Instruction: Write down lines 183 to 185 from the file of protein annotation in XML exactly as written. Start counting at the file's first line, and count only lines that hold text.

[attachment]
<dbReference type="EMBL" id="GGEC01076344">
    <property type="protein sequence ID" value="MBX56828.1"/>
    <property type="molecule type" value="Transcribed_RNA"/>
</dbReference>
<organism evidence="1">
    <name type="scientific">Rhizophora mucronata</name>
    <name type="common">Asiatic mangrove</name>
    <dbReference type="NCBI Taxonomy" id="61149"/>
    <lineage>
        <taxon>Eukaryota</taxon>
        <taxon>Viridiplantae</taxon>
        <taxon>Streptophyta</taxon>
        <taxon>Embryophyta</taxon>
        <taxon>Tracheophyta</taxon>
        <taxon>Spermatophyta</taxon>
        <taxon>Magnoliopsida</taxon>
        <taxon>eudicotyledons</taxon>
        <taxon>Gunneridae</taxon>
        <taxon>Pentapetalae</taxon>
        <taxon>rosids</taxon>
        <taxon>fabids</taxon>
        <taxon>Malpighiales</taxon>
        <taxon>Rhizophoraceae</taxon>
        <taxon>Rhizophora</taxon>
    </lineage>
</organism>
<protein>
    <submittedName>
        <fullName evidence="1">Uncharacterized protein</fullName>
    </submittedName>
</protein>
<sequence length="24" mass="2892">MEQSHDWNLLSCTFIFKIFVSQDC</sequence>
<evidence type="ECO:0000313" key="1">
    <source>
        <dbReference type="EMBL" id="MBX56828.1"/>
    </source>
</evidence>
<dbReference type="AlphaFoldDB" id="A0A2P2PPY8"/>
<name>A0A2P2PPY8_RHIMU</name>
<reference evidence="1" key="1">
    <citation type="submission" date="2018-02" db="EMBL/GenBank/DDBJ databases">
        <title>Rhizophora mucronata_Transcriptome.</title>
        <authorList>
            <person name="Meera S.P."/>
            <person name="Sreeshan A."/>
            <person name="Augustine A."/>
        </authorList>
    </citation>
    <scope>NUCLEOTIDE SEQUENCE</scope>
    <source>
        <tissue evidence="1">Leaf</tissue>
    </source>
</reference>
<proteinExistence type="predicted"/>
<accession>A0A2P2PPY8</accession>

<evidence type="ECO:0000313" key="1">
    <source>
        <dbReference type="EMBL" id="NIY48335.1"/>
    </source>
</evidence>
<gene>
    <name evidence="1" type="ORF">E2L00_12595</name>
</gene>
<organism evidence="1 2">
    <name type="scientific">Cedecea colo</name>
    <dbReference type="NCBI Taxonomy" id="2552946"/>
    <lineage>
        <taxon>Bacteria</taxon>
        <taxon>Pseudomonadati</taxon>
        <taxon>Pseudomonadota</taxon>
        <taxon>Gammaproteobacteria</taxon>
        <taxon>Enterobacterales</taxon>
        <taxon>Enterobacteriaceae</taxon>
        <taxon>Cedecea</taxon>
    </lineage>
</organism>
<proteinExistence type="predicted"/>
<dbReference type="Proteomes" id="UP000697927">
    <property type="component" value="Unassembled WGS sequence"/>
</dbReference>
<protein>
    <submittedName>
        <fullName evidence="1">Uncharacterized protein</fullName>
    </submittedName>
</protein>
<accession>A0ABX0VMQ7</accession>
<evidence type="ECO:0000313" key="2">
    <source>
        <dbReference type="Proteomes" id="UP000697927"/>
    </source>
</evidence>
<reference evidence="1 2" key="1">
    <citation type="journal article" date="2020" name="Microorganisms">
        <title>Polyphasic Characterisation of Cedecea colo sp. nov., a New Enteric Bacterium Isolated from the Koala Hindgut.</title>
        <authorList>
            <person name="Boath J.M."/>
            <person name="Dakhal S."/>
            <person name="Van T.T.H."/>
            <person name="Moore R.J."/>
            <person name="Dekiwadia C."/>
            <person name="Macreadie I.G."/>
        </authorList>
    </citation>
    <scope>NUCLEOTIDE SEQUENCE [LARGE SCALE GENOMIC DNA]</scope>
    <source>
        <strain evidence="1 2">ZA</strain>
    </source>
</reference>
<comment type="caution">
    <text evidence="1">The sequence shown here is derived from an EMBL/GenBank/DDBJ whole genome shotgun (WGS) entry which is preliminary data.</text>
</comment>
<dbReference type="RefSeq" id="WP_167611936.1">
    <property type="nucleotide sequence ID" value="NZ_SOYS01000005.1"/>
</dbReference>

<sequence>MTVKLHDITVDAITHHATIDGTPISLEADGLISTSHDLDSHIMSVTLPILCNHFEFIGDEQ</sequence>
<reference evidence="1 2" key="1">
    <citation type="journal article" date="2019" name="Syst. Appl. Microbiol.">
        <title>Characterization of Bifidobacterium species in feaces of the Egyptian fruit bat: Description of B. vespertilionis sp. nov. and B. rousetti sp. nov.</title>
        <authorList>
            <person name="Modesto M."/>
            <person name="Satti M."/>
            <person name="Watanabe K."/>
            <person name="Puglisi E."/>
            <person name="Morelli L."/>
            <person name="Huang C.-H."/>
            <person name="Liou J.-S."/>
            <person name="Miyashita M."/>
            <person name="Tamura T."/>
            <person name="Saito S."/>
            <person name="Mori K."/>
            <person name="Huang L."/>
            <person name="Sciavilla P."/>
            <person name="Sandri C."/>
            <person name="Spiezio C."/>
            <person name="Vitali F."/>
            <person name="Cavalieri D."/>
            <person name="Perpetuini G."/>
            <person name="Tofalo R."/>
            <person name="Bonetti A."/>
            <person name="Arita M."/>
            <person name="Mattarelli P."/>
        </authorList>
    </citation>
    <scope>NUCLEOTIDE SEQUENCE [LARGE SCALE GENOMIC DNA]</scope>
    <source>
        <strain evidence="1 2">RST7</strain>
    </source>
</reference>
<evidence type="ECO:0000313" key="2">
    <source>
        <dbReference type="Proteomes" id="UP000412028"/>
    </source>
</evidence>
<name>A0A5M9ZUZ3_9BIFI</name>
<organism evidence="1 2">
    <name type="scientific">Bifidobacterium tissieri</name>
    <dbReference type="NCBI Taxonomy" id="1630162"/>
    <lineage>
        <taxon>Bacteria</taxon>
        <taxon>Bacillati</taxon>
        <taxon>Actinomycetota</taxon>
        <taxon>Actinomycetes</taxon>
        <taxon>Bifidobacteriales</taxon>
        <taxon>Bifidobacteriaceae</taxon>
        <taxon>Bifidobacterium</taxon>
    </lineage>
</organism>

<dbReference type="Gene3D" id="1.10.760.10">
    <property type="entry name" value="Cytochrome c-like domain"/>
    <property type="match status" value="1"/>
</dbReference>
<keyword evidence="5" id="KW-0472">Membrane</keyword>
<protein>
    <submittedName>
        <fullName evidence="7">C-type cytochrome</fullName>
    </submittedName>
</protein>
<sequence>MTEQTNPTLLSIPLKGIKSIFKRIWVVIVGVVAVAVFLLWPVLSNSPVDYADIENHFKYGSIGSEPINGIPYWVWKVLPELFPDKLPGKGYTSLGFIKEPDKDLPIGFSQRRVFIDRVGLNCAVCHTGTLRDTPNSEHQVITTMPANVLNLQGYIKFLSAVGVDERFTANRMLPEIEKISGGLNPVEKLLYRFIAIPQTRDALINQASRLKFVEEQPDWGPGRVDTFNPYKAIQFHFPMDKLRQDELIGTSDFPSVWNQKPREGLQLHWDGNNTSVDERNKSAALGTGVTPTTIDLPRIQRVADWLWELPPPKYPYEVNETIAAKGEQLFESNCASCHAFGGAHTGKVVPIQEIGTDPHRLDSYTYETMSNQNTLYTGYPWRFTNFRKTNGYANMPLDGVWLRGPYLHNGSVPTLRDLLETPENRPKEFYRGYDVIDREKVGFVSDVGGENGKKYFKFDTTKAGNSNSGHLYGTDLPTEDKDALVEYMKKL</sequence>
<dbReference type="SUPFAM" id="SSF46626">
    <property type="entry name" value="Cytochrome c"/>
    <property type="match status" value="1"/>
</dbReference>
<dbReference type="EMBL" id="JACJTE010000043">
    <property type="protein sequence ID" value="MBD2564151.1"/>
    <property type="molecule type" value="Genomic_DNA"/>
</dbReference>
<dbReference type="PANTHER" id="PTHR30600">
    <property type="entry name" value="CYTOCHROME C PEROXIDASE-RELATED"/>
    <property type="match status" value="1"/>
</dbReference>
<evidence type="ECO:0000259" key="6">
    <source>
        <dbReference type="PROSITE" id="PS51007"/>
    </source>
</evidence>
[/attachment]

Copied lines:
<dbReference type="EMBL" id="JACJTE010000043">
    <property type="protein sequence ID" value="MBD2564151.1"/>
    <property type="molecule type" value="Genomic_DNA"/>